3 Types of IRAs

Like 401(k) plans, IRAs can come in a range of different flavors. Savers have different ways to prepare for their futures based on the levels of their income and their tax liability.

The Traditional IRA

The traditional IRA is the plan you’re likely to be most familiar with. It works like a traditional 401(k) but with lower contribution limits, with deductions that can phase out as your income rises, and with a free choice of retirement funds.

Like a traditional 401(k), contributions are made pre-tax. The funds then grow and gain in interest without collecting tax liabilities until the payouts begin between the ages of 59.5 and 72. At that age, your income is likely to be lower so the amount of taxes you have to pay should be lower too.

The Roth IRA

Just as 401(k) plans have Roth 401(k) plans, so IRAs also have their own Roth versions. For IRAs though they come with some special provisions.

Like Roth 401(k) plans, savers make their contributions with after-tax dollars. They’ll pay tax on their income, then put money into their Roth IRA. Those funds continue to grow and the distributions are tax-free.

In general, Roth plans are useful for people who expect to have a higher income after they retire than when they make their contributions.

Roth IRAs also keep the IRA contribution limit. Whether you use a Roth IRA or a traditional IRA, you won’t be able to put more than $6,000 a year into your IRA, or $7,000 if you’re aged over 50.

But there are some additional conditions. First, Roth IRAs aren’t available to high earners. If you make more than $140,000 a year, or $208,000 for a couple, you can’t contribute to a Roth IRA.

On the other hand, once you’ve put money into your Roth IRA you can keep it there. While traditional 401(k) plans and IRAs require savers to start taking distributions at the age of 72 so that the tax authorities can get their share, your Roth IRA can remain untapped for as long as you want.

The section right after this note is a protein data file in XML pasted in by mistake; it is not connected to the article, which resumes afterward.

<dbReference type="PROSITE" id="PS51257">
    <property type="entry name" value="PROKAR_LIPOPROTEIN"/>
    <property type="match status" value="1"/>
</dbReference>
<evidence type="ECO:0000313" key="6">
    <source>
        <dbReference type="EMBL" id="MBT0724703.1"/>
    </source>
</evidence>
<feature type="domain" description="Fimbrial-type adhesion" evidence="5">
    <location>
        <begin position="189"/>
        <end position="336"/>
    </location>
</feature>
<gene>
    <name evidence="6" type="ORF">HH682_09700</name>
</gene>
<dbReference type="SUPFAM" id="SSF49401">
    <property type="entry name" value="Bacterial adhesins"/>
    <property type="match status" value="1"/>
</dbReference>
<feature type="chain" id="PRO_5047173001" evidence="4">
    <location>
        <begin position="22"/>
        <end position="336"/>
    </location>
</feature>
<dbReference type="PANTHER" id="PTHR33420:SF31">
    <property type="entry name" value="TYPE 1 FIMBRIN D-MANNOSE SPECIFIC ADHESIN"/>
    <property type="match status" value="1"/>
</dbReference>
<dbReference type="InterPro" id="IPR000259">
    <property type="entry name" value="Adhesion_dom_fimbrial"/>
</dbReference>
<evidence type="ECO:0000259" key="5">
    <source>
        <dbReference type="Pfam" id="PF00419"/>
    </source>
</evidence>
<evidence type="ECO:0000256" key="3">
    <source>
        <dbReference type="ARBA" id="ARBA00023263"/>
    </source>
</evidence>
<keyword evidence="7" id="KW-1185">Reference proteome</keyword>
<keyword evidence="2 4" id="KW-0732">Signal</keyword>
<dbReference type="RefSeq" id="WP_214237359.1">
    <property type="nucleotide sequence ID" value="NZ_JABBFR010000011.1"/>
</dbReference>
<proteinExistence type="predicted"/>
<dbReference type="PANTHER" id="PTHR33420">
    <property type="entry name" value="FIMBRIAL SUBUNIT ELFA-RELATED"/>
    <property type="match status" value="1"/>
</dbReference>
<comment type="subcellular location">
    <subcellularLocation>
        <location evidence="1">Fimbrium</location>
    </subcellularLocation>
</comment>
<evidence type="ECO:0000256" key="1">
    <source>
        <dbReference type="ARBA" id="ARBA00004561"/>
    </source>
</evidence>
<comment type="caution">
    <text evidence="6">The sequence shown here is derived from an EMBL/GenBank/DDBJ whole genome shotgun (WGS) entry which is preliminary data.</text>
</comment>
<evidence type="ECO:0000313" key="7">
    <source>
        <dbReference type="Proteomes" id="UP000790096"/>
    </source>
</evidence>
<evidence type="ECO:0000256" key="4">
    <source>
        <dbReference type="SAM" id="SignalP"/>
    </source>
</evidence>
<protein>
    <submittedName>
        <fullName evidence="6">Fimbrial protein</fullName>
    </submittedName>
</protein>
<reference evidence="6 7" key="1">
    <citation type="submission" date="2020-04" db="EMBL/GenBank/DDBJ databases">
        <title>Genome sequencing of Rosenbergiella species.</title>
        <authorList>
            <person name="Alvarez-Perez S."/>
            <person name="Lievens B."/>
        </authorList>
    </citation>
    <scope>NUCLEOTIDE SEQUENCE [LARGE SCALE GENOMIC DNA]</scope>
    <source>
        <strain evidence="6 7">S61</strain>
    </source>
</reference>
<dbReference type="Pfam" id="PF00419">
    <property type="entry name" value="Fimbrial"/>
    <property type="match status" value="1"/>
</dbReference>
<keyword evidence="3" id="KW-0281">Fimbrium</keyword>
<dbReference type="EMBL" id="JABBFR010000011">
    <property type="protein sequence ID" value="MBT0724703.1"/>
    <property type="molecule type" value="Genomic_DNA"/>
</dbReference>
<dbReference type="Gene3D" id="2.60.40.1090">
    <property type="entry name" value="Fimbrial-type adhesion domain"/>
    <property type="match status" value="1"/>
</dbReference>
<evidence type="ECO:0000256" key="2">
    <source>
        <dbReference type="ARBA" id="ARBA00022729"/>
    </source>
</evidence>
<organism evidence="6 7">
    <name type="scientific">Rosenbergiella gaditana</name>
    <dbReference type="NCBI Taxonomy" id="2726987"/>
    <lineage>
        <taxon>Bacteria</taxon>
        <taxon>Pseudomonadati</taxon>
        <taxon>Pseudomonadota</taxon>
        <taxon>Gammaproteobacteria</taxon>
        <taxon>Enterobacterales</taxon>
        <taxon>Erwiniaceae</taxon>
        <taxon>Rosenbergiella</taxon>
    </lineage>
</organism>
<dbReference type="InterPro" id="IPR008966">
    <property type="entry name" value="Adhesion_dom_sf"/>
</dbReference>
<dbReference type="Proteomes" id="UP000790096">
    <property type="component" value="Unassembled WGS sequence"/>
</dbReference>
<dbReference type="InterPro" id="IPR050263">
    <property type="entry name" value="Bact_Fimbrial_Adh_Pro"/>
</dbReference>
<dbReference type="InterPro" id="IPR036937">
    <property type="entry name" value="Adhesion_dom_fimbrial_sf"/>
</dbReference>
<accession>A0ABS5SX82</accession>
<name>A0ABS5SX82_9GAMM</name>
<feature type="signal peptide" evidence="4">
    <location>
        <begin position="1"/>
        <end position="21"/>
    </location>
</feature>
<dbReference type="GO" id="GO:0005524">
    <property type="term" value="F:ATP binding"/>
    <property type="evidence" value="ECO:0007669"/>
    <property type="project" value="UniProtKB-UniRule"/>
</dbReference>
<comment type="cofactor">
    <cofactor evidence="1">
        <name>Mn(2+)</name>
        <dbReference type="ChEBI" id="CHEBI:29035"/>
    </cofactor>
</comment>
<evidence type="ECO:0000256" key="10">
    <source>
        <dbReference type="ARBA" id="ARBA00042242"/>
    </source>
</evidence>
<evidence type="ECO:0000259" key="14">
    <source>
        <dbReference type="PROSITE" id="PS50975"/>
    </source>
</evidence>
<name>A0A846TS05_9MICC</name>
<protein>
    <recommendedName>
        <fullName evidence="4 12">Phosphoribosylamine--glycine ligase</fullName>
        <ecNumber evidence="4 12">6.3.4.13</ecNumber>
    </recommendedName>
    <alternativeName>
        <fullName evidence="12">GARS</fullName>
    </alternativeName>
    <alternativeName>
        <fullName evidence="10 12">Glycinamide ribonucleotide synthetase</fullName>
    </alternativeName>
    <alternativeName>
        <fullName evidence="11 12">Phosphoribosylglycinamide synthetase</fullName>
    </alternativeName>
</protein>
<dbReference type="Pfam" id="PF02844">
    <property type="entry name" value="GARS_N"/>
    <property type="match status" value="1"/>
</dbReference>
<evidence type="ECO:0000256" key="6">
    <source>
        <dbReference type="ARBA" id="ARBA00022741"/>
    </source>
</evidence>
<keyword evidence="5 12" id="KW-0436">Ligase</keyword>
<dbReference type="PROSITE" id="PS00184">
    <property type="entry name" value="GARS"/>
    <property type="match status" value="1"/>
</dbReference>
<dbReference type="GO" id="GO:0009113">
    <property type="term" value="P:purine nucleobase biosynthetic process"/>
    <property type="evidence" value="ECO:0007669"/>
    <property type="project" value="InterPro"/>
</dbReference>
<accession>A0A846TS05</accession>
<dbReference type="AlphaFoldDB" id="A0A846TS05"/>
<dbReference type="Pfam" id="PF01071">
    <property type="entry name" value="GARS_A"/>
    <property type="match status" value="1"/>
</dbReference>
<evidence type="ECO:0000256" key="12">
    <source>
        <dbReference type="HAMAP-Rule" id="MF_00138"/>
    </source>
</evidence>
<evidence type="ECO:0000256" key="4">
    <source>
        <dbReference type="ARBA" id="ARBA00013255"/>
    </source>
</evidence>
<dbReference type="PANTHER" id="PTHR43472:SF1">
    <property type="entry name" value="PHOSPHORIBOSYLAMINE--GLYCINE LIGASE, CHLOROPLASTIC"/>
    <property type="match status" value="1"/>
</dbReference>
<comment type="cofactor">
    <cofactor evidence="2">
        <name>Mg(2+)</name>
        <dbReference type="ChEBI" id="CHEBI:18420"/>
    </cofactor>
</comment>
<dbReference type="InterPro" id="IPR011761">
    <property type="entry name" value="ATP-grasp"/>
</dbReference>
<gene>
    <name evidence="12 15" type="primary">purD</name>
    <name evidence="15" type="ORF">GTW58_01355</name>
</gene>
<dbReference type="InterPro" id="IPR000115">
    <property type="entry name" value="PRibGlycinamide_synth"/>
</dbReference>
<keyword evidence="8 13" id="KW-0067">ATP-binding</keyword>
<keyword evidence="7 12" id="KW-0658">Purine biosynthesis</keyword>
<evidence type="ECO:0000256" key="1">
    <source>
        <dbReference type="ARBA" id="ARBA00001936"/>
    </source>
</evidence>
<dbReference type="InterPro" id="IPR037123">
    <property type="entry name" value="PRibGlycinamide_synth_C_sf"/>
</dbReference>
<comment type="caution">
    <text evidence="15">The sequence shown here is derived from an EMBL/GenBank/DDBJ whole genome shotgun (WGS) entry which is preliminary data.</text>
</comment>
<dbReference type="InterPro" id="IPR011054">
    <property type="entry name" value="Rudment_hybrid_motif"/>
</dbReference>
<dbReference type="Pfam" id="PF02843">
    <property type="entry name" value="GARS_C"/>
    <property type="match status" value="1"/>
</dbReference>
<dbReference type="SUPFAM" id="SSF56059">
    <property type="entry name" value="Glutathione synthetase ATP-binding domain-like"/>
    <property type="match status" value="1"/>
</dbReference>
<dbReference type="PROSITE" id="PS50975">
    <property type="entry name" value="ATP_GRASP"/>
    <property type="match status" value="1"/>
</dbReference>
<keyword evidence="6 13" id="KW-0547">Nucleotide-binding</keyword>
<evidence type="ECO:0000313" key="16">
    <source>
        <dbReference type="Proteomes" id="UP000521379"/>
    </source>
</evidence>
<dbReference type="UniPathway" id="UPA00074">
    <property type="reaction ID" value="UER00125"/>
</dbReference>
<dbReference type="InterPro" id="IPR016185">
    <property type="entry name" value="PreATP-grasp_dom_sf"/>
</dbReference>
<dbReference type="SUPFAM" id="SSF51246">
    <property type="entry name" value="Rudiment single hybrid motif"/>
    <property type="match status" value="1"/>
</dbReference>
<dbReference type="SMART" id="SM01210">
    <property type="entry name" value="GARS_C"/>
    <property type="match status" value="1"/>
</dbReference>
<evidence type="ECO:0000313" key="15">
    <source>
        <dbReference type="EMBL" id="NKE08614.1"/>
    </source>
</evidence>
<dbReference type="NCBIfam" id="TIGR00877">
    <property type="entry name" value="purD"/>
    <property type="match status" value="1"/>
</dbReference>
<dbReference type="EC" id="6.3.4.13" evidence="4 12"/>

It is important to note though that you can only contribute earned income to a Roth IRA. You can’t use it to hold rental income, capital gains or stock dividends, interest from loans, or the proceeds from another retirement fund. It has to be money that you’ve made through work.


The big limitation of a 401(k) is that it can be complex and expensive. Companies don’t have to offer them and while a company that doesn’t provide a 401(k) plan will look less attractive to potential employees, some small companies just can’t afford them.

The big limitation of an IRA is its low contribution limits. There’s a good chance that you’ll want to contribute more to your retirement fund than the $6,000 or $7,000 that the fund allows.

A Simplified Employee Pension, or SEP, IRA solves both those problems. It takes some elements of a 401(k) and some elements of an IRA. The result is a retirement fund that’s delivered through employers, gives employees some degree of control over the investments, and has relatively high contribution limits.

The role of an employer is the first important difference between a SEP IRA and other IRAs. Sole proprietors, partnerships, and corporations can all set up SEP IRAs. That lets them give their employees a retirement fund with contributions coming from pre-tax earnings. SEP IRAs enjoy the same deferments as traditional IRAs.

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